Linguistics Sweatpants

Everyone has that favorite pair of comfy sweats. Slipping them on feels like coming home — warm, cozy– or drinking that perfect cup of coffee/tea on a bright fall day. For some of us, that pair of comfy sweats is exactly that: an article of clothing; for others it is a song, a book, a language.


As someone who can speak three languages with additional reading fluencies, I am lucky to have multiple pairs of baggy, well-loved sweats. I can shimmy out of my German Jogginghosen and into my Spanish pantalones de ejercicio, and relax with a book in my Portuguese calça de moletom, sliding back into my English sweatpants when necessary.


Languages are, as the above quote mentions, a type of apparel. They allow us to clothe our thoughts in pretty words to soften blows; they help us to heighten the emotion during rallies and protests. We can even get them tattooed on our bodies or wear a patterned shirt, literally clothing our bodies in words.

With my languages, I can tell someone I love them three different ways –I love you. Te amo. Ich liebe dich–, can wrap myself around them in a linguistic hug, three different ways.


As German-Jewish philosopher Walter Benjamin writes: “In the words Brot und pain [bread], what is meant is the same, but the way of meaning it is not. As to what is meant […] the words signify the very same thing. The difference in the way of meaning permits the word Brot to mean something other to a German than what the word pain means to a Frenchman.” Benjamin describes how two words may mean the exact same thing, and yet, because they come from different languages, their connotations will differ. I cannot speak for the French –although I have heard they do love their baguettes– but in Germany, almost nothing beats a good, old belegtes Brötchen (fantastic little sandwiches filled with lettuce, cheese, vegetables, and occasionally a slice of meat). My memories of Chile are fondly sandwiched by two pieces of white bread held together by manjar (the caramel equivalent of Nutella!).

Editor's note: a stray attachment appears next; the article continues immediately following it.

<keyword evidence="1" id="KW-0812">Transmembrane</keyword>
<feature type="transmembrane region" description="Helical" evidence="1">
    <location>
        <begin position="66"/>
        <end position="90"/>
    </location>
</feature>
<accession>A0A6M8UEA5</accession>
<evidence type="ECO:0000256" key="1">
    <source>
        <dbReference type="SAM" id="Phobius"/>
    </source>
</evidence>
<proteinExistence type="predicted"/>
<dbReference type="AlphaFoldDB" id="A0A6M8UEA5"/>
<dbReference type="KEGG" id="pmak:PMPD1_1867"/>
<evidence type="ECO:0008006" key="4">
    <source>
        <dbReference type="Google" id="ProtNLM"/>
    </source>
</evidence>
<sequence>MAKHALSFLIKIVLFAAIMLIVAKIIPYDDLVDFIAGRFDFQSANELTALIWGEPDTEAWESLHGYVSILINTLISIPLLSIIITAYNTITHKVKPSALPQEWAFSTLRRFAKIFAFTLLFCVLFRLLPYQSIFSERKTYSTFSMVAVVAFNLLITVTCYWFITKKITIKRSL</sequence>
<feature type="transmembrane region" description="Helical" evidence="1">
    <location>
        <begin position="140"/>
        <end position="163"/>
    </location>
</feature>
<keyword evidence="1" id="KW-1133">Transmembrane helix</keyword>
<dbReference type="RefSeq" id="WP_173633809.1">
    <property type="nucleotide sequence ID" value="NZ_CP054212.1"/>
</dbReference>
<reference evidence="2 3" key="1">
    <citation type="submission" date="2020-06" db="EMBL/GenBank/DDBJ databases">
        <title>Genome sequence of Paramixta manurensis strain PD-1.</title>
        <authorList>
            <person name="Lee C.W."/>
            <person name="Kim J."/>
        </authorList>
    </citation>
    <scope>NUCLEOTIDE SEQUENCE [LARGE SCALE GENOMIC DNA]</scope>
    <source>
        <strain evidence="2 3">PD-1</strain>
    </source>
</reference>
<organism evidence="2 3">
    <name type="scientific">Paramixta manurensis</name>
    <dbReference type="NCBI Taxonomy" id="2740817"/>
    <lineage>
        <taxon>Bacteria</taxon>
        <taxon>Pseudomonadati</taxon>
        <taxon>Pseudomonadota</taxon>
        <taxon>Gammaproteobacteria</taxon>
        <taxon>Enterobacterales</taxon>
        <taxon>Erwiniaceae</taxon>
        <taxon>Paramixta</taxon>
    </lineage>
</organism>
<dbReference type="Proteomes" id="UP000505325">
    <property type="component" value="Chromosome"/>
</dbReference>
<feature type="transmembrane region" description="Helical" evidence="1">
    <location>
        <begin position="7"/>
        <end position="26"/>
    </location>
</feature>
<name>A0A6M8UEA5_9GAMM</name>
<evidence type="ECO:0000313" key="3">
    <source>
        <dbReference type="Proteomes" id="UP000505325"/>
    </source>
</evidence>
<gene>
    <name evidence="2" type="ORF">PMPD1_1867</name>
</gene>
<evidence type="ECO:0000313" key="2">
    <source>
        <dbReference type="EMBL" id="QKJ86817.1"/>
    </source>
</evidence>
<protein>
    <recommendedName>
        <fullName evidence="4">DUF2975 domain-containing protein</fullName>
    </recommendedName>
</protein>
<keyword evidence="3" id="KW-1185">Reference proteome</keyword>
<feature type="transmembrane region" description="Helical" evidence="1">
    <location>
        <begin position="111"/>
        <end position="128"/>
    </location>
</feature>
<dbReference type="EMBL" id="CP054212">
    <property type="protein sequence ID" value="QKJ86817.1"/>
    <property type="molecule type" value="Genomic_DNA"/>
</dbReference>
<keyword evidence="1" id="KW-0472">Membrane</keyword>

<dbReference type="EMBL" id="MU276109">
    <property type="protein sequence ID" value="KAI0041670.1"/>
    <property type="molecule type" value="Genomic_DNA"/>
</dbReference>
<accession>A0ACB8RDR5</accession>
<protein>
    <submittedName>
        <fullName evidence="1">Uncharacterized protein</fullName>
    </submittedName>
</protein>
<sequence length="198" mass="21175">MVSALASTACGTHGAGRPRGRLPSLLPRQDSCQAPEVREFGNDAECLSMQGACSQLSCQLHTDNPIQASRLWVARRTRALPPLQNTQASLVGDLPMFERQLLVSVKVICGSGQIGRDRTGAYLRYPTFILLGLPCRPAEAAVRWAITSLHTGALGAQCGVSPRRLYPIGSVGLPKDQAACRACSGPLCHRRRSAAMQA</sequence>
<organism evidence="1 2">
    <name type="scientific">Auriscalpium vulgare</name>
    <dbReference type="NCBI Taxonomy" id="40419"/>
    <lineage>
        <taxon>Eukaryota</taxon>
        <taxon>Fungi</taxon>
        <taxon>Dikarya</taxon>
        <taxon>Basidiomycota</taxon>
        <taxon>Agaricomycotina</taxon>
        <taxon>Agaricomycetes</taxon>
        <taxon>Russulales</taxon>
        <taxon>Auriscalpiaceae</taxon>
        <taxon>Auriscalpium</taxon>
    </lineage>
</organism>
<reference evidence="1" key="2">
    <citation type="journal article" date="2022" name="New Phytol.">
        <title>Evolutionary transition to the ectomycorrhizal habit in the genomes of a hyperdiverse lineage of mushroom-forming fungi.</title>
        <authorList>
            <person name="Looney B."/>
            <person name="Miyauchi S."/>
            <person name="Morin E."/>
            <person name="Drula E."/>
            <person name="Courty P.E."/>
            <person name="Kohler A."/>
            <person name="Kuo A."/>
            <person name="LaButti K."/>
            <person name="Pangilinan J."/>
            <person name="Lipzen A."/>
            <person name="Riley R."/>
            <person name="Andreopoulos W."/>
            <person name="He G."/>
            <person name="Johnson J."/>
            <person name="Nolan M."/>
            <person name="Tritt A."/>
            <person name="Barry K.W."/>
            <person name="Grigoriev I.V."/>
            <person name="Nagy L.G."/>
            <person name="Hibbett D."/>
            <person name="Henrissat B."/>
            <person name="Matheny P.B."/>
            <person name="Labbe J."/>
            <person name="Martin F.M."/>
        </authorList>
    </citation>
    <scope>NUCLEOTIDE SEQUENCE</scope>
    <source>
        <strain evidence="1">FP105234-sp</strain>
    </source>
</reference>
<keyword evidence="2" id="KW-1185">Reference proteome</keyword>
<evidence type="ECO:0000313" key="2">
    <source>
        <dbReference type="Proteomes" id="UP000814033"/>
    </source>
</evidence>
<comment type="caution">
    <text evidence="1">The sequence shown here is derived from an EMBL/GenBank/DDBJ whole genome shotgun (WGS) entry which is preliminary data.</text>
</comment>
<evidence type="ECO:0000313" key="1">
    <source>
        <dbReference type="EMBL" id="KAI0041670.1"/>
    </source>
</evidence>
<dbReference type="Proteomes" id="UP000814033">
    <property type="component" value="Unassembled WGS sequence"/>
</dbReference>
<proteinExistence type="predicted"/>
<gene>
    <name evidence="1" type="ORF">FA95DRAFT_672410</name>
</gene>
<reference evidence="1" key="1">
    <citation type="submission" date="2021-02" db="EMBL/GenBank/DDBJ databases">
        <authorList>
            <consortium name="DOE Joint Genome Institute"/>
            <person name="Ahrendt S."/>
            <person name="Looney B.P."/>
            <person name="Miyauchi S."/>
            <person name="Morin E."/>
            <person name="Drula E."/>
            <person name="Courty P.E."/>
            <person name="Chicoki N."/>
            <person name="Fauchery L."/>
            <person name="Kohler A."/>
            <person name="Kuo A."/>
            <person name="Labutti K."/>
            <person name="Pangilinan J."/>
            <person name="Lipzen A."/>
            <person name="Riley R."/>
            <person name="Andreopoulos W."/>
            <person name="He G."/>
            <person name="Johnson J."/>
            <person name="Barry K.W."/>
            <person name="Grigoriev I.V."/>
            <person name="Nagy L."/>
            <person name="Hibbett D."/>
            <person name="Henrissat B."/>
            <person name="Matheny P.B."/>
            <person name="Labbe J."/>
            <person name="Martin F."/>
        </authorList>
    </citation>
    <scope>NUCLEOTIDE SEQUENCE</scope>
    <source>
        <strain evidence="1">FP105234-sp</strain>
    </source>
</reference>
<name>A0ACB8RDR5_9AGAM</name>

Dictionaries and thesauruses are the walk-in closets and buffet tables of language. Go ahead, pick out a dress, a sweater, or a pair of stilettos. Will your language make you feel hipster, sexy, warm and fuzzy, or comfy? Grab a slice of that pizza, a scoop of that ice cream, a forkful of that salad. Does your language satisfy you, fulfill your linguistic hunger? But language doesn’t have to be limited to pants or our food choices. As Ludwig Wittgenstein says, “The limits of my language are the limits of my mind”, come up with a new analogy, one which expresses the happy, contented feeling of conversing in another language. What is your sweatpants?


Citation: Benjamin, Walter. “The Task of the Translator“ in Selected Writings Vol. 1 1913-1926, eds. Marcus Bullock and Michael W. Jennings. Cambridge, Massachusetts: The Belknap Press of Harvard University Press, 1996.


One thought on “Linguistics Sweatpants

  1. Your metaphor of languages being like sweatpants started me thinking. I like it. Language is how we “dress” our thoughts. But I also know that I would never refer to Arabic as sweatpants. For me, Arabic is more like a formal ballgown, especially since I study Fusha rather than a colloquial dialect.

Leave a Reply to Samantha Smith Cancel reply

Your email address will not be published. Required fields are marked *